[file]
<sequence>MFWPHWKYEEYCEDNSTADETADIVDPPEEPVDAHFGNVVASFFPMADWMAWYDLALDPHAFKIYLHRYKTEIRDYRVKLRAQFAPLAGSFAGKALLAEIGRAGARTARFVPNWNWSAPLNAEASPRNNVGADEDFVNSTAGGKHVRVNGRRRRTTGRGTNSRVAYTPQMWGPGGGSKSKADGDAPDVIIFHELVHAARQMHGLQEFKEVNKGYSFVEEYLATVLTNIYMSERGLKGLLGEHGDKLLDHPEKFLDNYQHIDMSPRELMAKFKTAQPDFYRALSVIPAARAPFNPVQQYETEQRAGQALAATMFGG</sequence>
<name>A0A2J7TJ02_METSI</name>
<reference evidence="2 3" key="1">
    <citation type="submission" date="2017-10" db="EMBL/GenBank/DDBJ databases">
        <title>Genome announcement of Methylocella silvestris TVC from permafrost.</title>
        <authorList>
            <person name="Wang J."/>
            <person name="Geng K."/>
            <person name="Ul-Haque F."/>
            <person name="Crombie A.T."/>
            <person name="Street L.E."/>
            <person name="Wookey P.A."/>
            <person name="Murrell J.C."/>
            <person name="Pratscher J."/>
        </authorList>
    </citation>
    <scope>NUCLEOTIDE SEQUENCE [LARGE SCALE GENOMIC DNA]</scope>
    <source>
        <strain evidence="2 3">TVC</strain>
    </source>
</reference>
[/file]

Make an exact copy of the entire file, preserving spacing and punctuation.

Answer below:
<sequence>MFWPHWKYEEYCEDNSTADETADIVDPPEEPVDAHFGNVVASFFPMADWMAWYDLALDPHAFKIYLHRYKTEIRDYRVKLRAQFAPLAGSFAGKALLAEIGRAGARTARFVPNWNWSAPLNAEASPRNNVGADEDFVNSTAGGKHVRVNGRRRRTTGRGTNSRVAYTPQMWGPGGGSKSKADGDAPDVIIFHELVHAARQMHGLQEFKEVNKGYSFVEEYLATVLTNIYMSERGLKGLLGEHGDKLLDHPEKFLDNYQHIDMSPRELMAKFKTAQPDFYRALSVIPAARAPFNPVQQYETEQRAGQALAATMFGG</sequence>
<name>A0A2J7TJ02_METSI</name>
<reference evidence="2 3" key="1">
    <citation type="submission" date="2017-10" db="EMBL/GenBank/DDBJ databases">
        <title>Genome announcement of Methylocella silvestris TVC from permafrost.</title>
        <authorList>
            <person name="Wang J."/>
            <person name="Geng K."/>
            <person name="Ul-Haque F."/>
            <person name="Crombie A.T."/>
            <person name="Street L.E."/>
            <person name="Wookey P.A."/>
            <person name="Murrell J.C."/>
            <person name="Pratscher J."/>
        </authorList>
    </citation>
    <scope>NUCLEOTIDE SEQUENCE [LARGE SCALE GENOMIC DNA]</scope>
    <source>
        <strain evidence="2 3">TVC</strain>
    </source>
</reference>